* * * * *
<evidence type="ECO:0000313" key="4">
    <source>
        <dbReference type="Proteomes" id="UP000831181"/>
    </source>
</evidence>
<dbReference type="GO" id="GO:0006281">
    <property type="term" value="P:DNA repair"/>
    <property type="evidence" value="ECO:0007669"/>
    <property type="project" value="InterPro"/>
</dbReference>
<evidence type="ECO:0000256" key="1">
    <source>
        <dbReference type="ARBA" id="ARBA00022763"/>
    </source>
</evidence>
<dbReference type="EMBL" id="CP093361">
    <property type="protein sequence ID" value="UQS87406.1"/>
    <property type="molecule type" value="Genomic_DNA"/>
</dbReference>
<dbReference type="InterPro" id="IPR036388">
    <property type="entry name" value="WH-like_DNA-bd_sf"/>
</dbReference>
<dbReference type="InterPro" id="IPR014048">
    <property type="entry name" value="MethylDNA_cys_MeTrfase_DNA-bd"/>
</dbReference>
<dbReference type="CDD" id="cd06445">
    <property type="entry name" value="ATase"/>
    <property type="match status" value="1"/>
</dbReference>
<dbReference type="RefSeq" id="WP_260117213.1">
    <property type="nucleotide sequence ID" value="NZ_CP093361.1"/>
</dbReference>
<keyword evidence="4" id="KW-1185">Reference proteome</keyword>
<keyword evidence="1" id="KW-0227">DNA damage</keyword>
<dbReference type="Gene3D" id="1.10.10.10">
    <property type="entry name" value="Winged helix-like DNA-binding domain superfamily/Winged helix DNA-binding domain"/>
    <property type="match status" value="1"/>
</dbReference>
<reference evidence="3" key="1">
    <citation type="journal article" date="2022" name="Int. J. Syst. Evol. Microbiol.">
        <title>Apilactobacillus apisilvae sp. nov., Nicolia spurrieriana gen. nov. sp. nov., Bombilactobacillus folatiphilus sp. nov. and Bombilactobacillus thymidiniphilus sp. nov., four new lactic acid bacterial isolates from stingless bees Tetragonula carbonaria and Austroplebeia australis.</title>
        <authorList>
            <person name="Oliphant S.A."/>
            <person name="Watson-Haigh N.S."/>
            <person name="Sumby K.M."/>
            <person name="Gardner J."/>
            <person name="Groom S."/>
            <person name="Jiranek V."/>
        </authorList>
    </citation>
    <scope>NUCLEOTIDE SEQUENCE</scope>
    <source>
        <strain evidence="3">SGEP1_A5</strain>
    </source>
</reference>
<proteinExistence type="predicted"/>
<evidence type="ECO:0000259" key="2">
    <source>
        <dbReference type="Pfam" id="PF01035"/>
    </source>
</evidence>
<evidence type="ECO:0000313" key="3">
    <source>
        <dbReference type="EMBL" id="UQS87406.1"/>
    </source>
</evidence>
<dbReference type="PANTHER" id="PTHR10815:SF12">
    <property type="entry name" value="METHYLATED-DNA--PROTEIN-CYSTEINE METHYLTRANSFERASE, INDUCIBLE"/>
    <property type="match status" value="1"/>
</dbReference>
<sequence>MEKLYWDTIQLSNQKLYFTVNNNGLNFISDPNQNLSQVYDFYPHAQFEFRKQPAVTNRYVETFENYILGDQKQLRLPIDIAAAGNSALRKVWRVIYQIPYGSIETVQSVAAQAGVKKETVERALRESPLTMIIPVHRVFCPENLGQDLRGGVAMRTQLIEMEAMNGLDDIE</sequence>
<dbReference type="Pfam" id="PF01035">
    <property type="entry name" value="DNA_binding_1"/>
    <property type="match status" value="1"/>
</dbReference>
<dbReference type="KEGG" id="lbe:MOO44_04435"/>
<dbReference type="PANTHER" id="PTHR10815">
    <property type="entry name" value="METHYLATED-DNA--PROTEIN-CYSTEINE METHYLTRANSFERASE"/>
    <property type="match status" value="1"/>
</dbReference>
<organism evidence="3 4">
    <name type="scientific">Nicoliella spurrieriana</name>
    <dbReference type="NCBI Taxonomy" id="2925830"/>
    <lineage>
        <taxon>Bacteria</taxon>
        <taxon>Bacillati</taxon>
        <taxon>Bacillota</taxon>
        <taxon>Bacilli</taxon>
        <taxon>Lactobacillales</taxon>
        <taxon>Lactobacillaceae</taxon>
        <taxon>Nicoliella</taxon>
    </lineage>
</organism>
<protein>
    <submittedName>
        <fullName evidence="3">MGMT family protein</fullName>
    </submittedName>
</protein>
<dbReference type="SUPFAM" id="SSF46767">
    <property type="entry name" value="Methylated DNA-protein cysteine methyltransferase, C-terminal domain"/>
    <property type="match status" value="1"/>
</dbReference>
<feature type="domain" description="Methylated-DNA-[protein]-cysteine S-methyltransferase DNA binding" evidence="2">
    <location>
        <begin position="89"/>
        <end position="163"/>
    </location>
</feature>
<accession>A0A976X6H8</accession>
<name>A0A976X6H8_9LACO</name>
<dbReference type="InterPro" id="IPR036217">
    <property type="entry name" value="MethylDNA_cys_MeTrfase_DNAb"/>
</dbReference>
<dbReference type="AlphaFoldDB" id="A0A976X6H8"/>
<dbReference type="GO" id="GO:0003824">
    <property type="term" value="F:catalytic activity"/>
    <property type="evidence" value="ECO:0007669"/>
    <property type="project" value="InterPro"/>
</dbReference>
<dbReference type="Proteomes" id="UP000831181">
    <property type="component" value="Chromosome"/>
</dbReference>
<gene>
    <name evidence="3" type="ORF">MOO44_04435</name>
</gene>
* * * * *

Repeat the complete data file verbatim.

<evidence type="ECO:0000313" key="4">
    <source>
        <dbReference type="Proteomes" id="UP000831181"/>
    </source>
</evidence>
<dbReference type="GO" id="GO:0006281">
    <property type="term" value="P:DNA repair"/>
    <property type="evidence" value="ECO:0007669"/>
    <property type="project" value="InterPro"/>
</dbReference>
<evidence type="ECO:0000256" key="1">
    <source>
        <dbReference type="ARBA" id="ARBA00022763"/>
    </source>
</evidence>
<dbReference type="EMBL" id="CP093361">
    <property type="protein sequence ID" value="UQS87406.1"/>
    <property type="molecule type" value="Genomic_DNA"/>
</dbReference>
<dbReference type="InterPro" id="IPR036388">
    <property type="entry name" value="WH-like_DNA-bd_sf"/>
</dbReference>
<dbReference type="InterPro" id="IPR014048">
    <property type="entry name" value="MethylDNA_cys_MeTrfase_DNA-bd"/>
</dbReference>
<dbReference type="CDD" id="cd06445">
    <property type="entry name" value="ATase"/>
    <property type="match status" value="1"/>
</dbReference>
<dbReference type="RefSeq" id="WP_260117213.1">
    <property type="nucleotide sequence ID" value="NZ_CP093361.1"/>
</dbReference>
<keyword evidence="4" id="KW-1185">Reference proteome</keyword>
<keyword evidence="1" id="KW-0227">DNA damage</keyword>
<dbReference type="Gene3D" id="1.10.10.10">
    <property type="entry name" value="Winged helix-like DNA-binding domain superfamily/Winged helix DNA-binding domain"/>
    <property type="match status" value="1"/>
</dbReference>
<reference evidence="3" key="1">
    <citation type="journal article" date="2022" name="Int. J. Syst. Evol. Microbiol.">
        <title>Apilactobacillus apisilvae sp. nov., Nicolia spurrieriana gen. nov. sp. nov., Bombilactobacillus folatiphilus sp. nov. and Bombilactobacillus thymidiniphilus sp. nov., four new lactic acid bacterial isolates from stingless bees Tetragonula carbonaria and Austroplebeia australis.</title>
        <authorList>
            <person name="Oliphant S.A."/>
            <person name="Watson-Haigh N.S."/>
            <person name="Sumby K.M."/>
            <person name="Gardner J."/>
            <person name="Groom S."/>
            <person name="Jiranek V."/>
        </authorList>
    </citation>
    <scope>NUCLEOTIDE SEQUENCE</scope>
    <source>
        <strain evidence="3">SGEP1_A5</strain>
    </source>
</reference>
<proteinExistence type="predicted"/>
<evidence type="ECO:0000259" key="2">
    <source>
        <dbReference type="Pfam" id="PF01035"/>
    </source>
</evidence>
<evidence type="ECO:0000313" key="3">
    <source>
        <dbReference type="EMBL" id="UQS87406.1"/>
    </source>
</evidence>
<dbReference type="PANTHER" id="PTHR10815:SF12">
    <property type="entry name" value="METHYLATED-DNA--PROTEIN-CYSTEINE METHYLTRANSFERASE, INDUCIBLE"/>
    <property type="match status" value="1"/>
</dbReference>
<sequence>MEKLYWDTIQLSNQKLYFTVNNNGLNFISDPNQNLSQVYDFYPHAQFEFRKQPAVTNRYVETFENYILGDQKQLRLPIDIAAAGNSALRKVWRVIYQIPYGSIETVQSVAAQAGVKKETVERALRESPLTMIIPVHRVFCPENLGQDLRGGVAMRTQLIEMEAMNGLDDIE</sequence>
<dbReference type="Pfam" id="PF01035">
    <property type="entry name" value="DNA_binding_1"/>
    <property type="match status" value="1"/>
</dbReference>
<dbReference type="KEGG" id="lbe:MOO44_04435"/>
<dbReference type="PANTHER" id="PTHR10815">
    <property type="entry name" value="METHYLATED-DNA--PROTEIN-CYSTEINE METHYLTRANSFERASE"/>
    <property type="match status" value="1"/>
</dbReference>
<organism evidence="3 4">
    <name type="scientific">Nicoliella spurrieriana</name>
    <dbReference type="NCBI Taxonomy" id="2925830"/>
    <lineage>
        <taxon>Bacteria</taxon>
        <taxon>Bacillati</taxon>
        <taxon>Bacillota</taxon>
        <taxon>Bacilli</taxon>
        <taxon>Lactobacillales</taxon>
        <taxon>Lactobacillaceae</taxon>
        <taxon>Nicoliella</taxon>
    </lineage>
</organism>
<protein>
    <submittedName>
        <fullName evidence="3">MGMT family protein</fullName>
    </submittedName>
</protein>
<dbReference type="SUPFAM" id="SSF46767">
    <property type="entry name" value="Methylated DNA-protein cysteine methyltransferase, C-terminal domain"/>
    <property type="match status" value="1"/>
</dbReference>
<feature type="domain" description="Methylated-DNA-[protein]-cysteine S-methyltransferase DNA binding" evidence="2">
    <location>
        <begin position="89"/>
        <end position="163"/>
    </location>
</feature>
<accession>A0A976X6H8</accession>
<name>A0A976X6H8_9LACO</name>
<dbReference type="InterPro" id="IPR036217">
    <property type="entry name" value="MethylDNA_cys_MeTrfase_DNAb"/>
</dbReference>
<dbReference type="AlphaFoldDB" id="A0A976X6H8"/>
<dbReference type="GO" id="GO:0003824">
    <property type="term" value="F:catalytic activity"/>
    <property type="evidence" value="ECO:0007669"/>
    <property type="project" value="InterPro"/>
</dbReference>
<dbReference type="Proteomes" id="UP000831181">
    <property type="component" value="Chromosome"/>
</dbReference>
<gene>
    <name evidence="3" type="ORF">MOO44_04435</name>
</gene>